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As India revs up its manufacturing sector, imports from China drop

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As India revs up its manufacturing sector, imports from China drop

As India reset its thrust on boosting its own manufacturing sector while diversifying supply chain network amid the Covid 19 pandemic, its imports from China dropped by 13 per cent during January-November this year.

However, India’s exports to China rose by 16 per cent in the 11-month period, Chinese customs data revealed. According to data, China’s main imports from India included organic chemicals, iron ore, unfinished diamonds, fish and crustaceans, cotton, granite stone among other items. That apart, recently China has also contracted exports of 100,000 tonnes of broken rice from Indian rice mills in the December to February period.

While the Chinese authorities blamed the “prejudicial attitude” of the Indian government for the drop in imports in the wake of the “border dispute” it took credit for increasing inward shipment from New Delhi. “China keeps an open mind about doing business with India despite the border dispute. Compared with China's action, India's economic punishment of Chinese businesses is abnormal and morbid,” Global Times quoted Zhao Gancheng, a research fellow at the Shanghai Institute for International Studies as saying. Experts, however, said that the overall slowdown in inward shipment was due to the Coronavirus pandemic. “Imports from China have dropped due to the pandemic, which slowed down the country’s overall imports.

That apart, we need to understand that India has focused on widening its supply chain for obvious reasons,” Ajay Sahai, director general and CEO, Federation of Indian Export Organisations (FIEO), told IndiaNarrative.com. Sahai also pointed out that the main export items from India comprise raw materials, which are then used to make finished products. “We have mainly exported raw materials to China, used to make finished goods. So in a sense, these are essential for the country to keep their manufacturing sector going.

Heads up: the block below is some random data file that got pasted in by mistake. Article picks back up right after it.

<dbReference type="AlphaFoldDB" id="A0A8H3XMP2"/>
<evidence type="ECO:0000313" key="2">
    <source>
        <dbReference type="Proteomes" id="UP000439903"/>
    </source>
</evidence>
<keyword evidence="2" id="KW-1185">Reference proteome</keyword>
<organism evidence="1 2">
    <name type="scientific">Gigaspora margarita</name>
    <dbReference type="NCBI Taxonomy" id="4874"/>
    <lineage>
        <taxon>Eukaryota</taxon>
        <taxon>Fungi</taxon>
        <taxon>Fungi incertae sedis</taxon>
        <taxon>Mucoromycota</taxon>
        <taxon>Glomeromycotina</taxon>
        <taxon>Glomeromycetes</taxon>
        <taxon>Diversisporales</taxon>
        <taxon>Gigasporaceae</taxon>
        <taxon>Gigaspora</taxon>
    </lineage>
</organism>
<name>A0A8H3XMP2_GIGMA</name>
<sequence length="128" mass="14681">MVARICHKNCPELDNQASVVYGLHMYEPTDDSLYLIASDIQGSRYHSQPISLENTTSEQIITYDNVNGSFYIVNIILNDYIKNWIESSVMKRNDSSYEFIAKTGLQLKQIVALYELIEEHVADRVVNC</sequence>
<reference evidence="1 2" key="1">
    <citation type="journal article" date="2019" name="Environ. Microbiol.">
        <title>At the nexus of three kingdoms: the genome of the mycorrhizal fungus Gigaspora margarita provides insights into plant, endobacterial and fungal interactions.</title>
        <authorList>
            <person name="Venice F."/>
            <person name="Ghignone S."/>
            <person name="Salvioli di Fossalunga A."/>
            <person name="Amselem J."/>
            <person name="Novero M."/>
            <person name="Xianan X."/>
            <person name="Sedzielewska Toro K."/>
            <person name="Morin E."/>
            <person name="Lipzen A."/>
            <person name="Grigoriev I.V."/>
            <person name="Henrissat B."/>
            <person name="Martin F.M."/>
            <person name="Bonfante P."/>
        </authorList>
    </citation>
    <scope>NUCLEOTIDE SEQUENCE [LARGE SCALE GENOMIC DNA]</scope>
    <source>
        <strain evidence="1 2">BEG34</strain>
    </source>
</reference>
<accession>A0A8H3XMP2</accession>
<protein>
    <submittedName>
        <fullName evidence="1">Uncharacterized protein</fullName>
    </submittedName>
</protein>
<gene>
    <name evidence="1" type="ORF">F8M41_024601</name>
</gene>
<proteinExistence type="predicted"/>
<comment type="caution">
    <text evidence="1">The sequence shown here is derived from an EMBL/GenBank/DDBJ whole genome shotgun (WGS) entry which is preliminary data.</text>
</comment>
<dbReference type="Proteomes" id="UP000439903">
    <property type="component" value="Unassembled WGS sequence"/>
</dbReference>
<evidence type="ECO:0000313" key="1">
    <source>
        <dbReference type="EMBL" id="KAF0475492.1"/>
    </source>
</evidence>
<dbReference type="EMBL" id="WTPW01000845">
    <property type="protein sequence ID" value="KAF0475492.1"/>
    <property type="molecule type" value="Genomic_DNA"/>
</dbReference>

It does not impact overall markets and jobs,” Sahai noted. “India must reduce its dependence on China not only to boost our own manufacturing sector but also to ensure diversification of the supply basket,” Nirupama Soundararajan, senior fellow and head of research, Pahle India Foundation said. <strong>Indirect imports from China a worry</strong> Experts also pointed out that India’s imports from Hong Kong have increased over the last two years which can be a worrying sign. Besides Hong Kong, trade analysts said that China could be re-routing its products—a large part could be finished goods as well – though countries such as Singapore and Malaysia with which New Delhi has trade agreements.

While New Delhi has already imposed measures including the mandatory quoting of ‘rule of origin’, which implies that all global suppliers of goods will have to mention the country of origin, a move that is expected to restrict cheap imports into the counrty.

However, authorities said that there is “enough evidence” that suggests that the dragon nation has conveniently circumvented the rule book. Based on the country of origin, goods either attract tariff concessions or duties. Experts have suggested that India must make it mandatory for companies that are supplying goods to India to disclose their ownership pattern in detail.